I attribute the above quote to “unknown” because I don’t know the originator of it. What I do know about that statement is its truth. Or if you prefer another . . . as Jenny B. Jones says it, “the ministry of fiction.” I am a reader of fiction. While I love nonfiction and truly appreciate the value of nonfiction and the place of nonfiction in my life, there is nothing quite as satisfying as a stunning work of fiction. I’m referring to that novel that sucks me in as soon as I read the first sentence and doesn’t let me go until I look up from the last sentence on the last page.
Fiction nourishes me in ways that nonfiction cannot. Fiction feeds my heart while nonfiction feeds my head. I read nonfiction to solve problems, learn how to do things, and to figure out why things are the way they are. I read fiction to learn about and to know myself.
If the novel and its author have done their work properly, I’ll find myself somewhere in the story. Each novel is the life story of one person, told countless times over, or it can be the life story of many people, told one time. My life story is told in the fragments, sentences, and paragraphs of the thousand or so novels that I have consumed since learning to read. I read fiction to make sense of how I feel, not to find out how much or how little I know of this world or the people around me. That sounds completely self-serving and egotistical, but if we don’t know ourselves, then we can’t really know anyone else, can we?
Years ago, when I was well out of adolescence, I had to read young adult literature for a graduate school course. One of the novels I chose to read was Laurie Halse Anderson’s Speak. No one told me when I read this novel just how visceral my reaction to it would be. But it happened–I reacted completely to Anderson’s emotionally harrowing tale of a young woman placed in an untenable situation. Of every novel written from this perspective, I think Speak tells the story best, and I’m not the only one who feels this way. Of every woman I’ve spoken to who has read this novel, we’ve all had the same reaction–like someone reached inside us and twisted our intestines around a bit. Why? Because we’re reading about ourselves and our worst nightmare, and Anderson nails the emotions–the pain, the anguish, the shame.
Then, there’s the summer I spent reading the Twilight series . . . of course, I had the good sense to wait until Breaking Dawn was published before commencing to read all four novels in the series, but I’m not ashamed to admit that I enjoyed every minute of reading those four books that summer. What better way to pass a summer than reading romantic fantasy . . . Why? Maybe because I really wanted/needed to believe in some sort of fairytale . . . even if it involved vampire and werewolf Prince Charmings, of all things?! The girl is regular–as normal as she can come, and the guys are extraordinary. What woman isn’t going to love a story like that . . . and maybe that’s why it resonated so loudly for an entire generation of young women who are really tired of trying to be “uber” and “super,” when all they really want to be is normal and regular and we all know that there’s nothing more special than normal and regular.
Recently, it seems my fiction reading hasn’t been of my own choosing, but I’m working on it. I’ve got a book on the table at home right now–it’s an ARC–about a young woman dealing with too much grief and change, and she isn’t handling anything gracefully. How does she cope? She develops an eating disorder. I know this story–we all know this story. This is the 21st century, and there aren’t any of us who have not known someone who developed dangerous habits as coping skills. But, I’ve never read a book like this–it doesn’t start once the young woman is deep in the dark abyss of anorexia. No, it shows her slippery slide down the slope of counting calories and exercising too much and trying to make everything perfect in her life–like perfect 90 degree angled-corners–and that’s what pulled me in. The fantastic writing and the story of this girl and her desperate need for help. She finds help and is on her way to figuring it all out at the end. Not necessarily a happy ending, but the ending that is right and good and true.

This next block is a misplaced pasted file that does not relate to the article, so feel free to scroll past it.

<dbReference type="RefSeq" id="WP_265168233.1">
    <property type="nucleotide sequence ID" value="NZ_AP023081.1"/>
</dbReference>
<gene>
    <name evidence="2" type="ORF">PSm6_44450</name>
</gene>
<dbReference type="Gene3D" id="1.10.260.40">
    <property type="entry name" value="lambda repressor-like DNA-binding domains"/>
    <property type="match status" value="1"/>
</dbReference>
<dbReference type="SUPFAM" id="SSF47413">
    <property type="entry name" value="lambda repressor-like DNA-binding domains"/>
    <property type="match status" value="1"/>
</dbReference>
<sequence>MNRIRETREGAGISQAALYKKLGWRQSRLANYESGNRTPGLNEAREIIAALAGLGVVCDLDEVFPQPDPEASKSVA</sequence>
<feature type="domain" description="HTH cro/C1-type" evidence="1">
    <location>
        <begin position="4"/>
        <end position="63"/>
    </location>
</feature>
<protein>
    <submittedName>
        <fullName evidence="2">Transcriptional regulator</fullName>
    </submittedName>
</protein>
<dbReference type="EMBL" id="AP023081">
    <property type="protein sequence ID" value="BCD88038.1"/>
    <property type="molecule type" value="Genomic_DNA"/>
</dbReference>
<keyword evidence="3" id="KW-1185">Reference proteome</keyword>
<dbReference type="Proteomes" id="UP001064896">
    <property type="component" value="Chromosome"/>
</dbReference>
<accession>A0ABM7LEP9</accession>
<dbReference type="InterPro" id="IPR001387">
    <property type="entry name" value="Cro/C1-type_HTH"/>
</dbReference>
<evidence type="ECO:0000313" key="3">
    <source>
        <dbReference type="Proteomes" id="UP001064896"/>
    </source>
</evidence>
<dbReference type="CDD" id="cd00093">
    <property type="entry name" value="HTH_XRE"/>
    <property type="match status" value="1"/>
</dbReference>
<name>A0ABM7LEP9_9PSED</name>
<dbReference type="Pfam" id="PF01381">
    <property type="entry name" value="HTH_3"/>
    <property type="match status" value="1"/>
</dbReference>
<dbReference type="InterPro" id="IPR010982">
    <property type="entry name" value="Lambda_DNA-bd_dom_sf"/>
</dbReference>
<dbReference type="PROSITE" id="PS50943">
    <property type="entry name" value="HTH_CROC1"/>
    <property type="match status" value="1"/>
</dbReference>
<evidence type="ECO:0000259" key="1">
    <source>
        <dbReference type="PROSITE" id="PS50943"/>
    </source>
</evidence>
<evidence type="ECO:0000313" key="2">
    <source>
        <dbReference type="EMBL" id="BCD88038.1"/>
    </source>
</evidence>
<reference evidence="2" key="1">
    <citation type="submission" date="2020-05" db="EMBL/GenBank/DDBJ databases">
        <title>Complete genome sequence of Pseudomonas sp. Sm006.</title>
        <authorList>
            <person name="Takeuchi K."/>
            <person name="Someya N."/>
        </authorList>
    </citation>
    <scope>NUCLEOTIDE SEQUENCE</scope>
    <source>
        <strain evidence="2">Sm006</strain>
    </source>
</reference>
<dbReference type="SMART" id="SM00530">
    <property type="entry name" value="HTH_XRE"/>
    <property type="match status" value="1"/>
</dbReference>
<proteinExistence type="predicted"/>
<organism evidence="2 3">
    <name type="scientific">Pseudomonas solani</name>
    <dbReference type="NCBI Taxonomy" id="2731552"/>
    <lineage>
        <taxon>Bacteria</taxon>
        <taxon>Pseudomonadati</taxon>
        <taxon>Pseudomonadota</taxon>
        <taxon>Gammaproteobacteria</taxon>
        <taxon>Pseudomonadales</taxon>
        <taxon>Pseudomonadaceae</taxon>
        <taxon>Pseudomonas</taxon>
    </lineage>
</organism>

And then there’s the novel I picked up simply because I loved its cover, and then I fell in love with its language and imagery, even though the story was the average love triangle. It’s been 8 years, probably, since I read that novel, but the words and the imagery evoked by them have lingered in my memory. On the first page or so, Claire, the heroine, was carrying a yellow umbrella to fend off raindrops (of course, the city was New York). Later, the hero refers to memories like things stored in a dusty trunk up in an attic. Ah . . . aren’t they just the most evocative images ever. Really, it’s the best book for beautiful language–Claire Marvel by John Burnham Schwartz. Ever since, I’ve wanted a yellow umbrella . . . and the book may not have inspired me in any other way, but I did wind up in France for a bit . ..
I could go on, but I’ll stop . . . for now.
I read fiction to find myself, and so far, the novels I’ve read haven’t let me down. They aren’t going to, either. It is inevitable, I suppose, that a writer will write about an experience that I will find similar to one of my own. And that author is hoping that I find his/her book and that his/her writing calls to my experience, and that there is a shared moment of understanding between author, story, and reader. Yeah . . . I know. It’s magical and mystical and completely unexplainable. Go. Find your novel, and share your experience with the printed word. There’s a reason the author wrote that story–maybe it was you?